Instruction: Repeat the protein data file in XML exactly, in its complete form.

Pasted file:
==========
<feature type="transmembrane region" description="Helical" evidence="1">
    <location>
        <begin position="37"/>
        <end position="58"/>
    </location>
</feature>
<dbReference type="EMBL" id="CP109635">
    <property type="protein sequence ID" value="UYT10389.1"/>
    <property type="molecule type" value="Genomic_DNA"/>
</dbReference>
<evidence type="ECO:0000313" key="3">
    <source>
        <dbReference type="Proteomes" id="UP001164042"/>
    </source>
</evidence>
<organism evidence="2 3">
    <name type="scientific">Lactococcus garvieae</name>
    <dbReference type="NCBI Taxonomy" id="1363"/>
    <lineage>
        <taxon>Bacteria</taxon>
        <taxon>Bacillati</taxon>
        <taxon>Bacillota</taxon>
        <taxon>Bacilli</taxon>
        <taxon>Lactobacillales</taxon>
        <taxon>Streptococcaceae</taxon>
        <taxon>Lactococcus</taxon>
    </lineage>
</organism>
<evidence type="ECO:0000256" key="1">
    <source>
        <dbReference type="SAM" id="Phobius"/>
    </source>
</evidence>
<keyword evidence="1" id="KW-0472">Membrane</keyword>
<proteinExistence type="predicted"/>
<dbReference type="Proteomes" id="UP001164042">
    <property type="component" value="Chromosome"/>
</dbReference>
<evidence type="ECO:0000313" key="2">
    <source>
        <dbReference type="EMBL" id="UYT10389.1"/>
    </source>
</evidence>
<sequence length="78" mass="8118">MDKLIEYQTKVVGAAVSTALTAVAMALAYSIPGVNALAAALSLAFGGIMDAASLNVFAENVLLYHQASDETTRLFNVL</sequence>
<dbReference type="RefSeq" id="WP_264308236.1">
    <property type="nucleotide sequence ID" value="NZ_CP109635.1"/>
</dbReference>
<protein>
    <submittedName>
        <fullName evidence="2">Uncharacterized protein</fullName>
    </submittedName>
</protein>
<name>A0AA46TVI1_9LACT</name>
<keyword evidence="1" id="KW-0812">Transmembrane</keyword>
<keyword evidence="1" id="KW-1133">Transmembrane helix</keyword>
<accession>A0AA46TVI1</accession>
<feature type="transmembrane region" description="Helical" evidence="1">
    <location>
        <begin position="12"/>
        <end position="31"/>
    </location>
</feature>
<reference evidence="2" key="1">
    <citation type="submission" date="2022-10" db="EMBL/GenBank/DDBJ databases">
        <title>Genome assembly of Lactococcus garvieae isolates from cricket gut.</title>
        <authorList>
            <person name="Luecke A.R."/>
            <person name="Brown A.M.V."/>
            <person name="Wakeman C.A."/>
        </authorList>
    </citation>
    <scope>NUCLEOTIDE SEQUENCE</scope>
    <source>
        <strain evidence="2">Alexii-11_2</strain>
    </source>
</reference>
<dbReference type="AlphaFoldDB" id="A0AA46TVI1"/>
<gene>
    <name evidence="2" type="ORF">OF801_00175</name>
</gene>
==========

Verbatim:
<feature type="transmembrane region" description="Helical" evidence="1">
    <location>
        <begin position="37"/>
        <end position="58"/>
    </location>
</feature>
<dbReference type="EMBL" id="CP109635">
    <property type="protein sequence ID" value="UYT10389.1"/>
    <property type="molecule type" value="Genomic_DNA"/>
</dbReference>
<evidence type="ECO:0000313" key="3">
    <source>
        <dbReference type="Proteomes" id="UP001164042"/>
    </source>
</evidence>
<organism evidence="2 3">
    <name type="scientific">Lactococcus garvieae</name>
    <dbReference type="NCBI Taxonomy" id="1363"/>
    <lineage>
        <taxon>Bacteria</taxon>
        <taxon>Bacillati</taxon>
        <taxon>Bacillota</taxon>
        <taxon>Bacilli</taxon>
        <taxon>Lactobacillales</taxon>
        <taxon>Streptococcaceae</taxon>
        <taxon>Lactococcus</taxon>
    </lineage>
</organism>
<evidence type="ECO:0000256" key="1">
    <source>
        <dbReference type="SAM" id="Phobius"/>
    </source>
</evidence>
<keyword evidence="1" id="KW-0472">Membrane</keyword>
<proteinExistence type="predicted"/>
<dbReference type="Proteomes" id="UP001164042">
    <property type="component" value="Chromosome"/>
</dbReference>
<evidence type="ECO:0000313" key="2">
    <source>
        <dbReference type="EMBL" id="UYT10389.1"/>
    </source>
</evidence>
<sequence length="78" mass="8118">MDKLIEYQTKVVGAAVSTALTAVAMALAYSIPGVNALAAALSLAFGGIMDAASLNVFAENVLLYHQASDETTRLFNVL</sequence>
<dbReference type="RefSeq" id="WP_264308236.1">
    <property type="nucleotide sequence ID" value="NZ_CP109635.1"/>
</dbReference>
<protein>
    <submittedName>
        <fullName evidence="2">Uncharacterized protein</fullName>
    </submittedName>
</protein>
<name>A0AA46TVI1_9LACT</name>
<keyword evidence="1" id="KW-0812">Transmembrane</keyword>
<keyword evidence="1" id="KW-1133">Transmembrane helix</keyword>
<accession>A0AA46TVI1</accession>
<feature type="transmembrane region" description="Helical" evidence="1">
    <location>
        <begin position="12"/>
        <end position="31"/>
    </location>
</feature>
<reference evidence="2" key="1">
    <citation type="submission" date="2022-10" db="EMBL/GenBank/DDBJ databases">
        <title>Genome assembly of Lactococcus garvieae isolates from cricket gut.</title>
        <authorList>
            <person name="Luecke A.R."/>
            <person name="Brown A.M.V."/>
            <person name="Wakeman C.A."/>
        </authorList>
    </citation>
    <scope>NUCLEOTIDE SEQUENCE</scope>
    <source>
        <strain evidence="2">Alexii-11_2</strain>
    </source>
</reference>
<dbReference type="AlphaFoldDB" id="A0AA46TVI1"/>
<gene>
    <name evidence="2" type="ORF">OF801_00175</name>
</gene>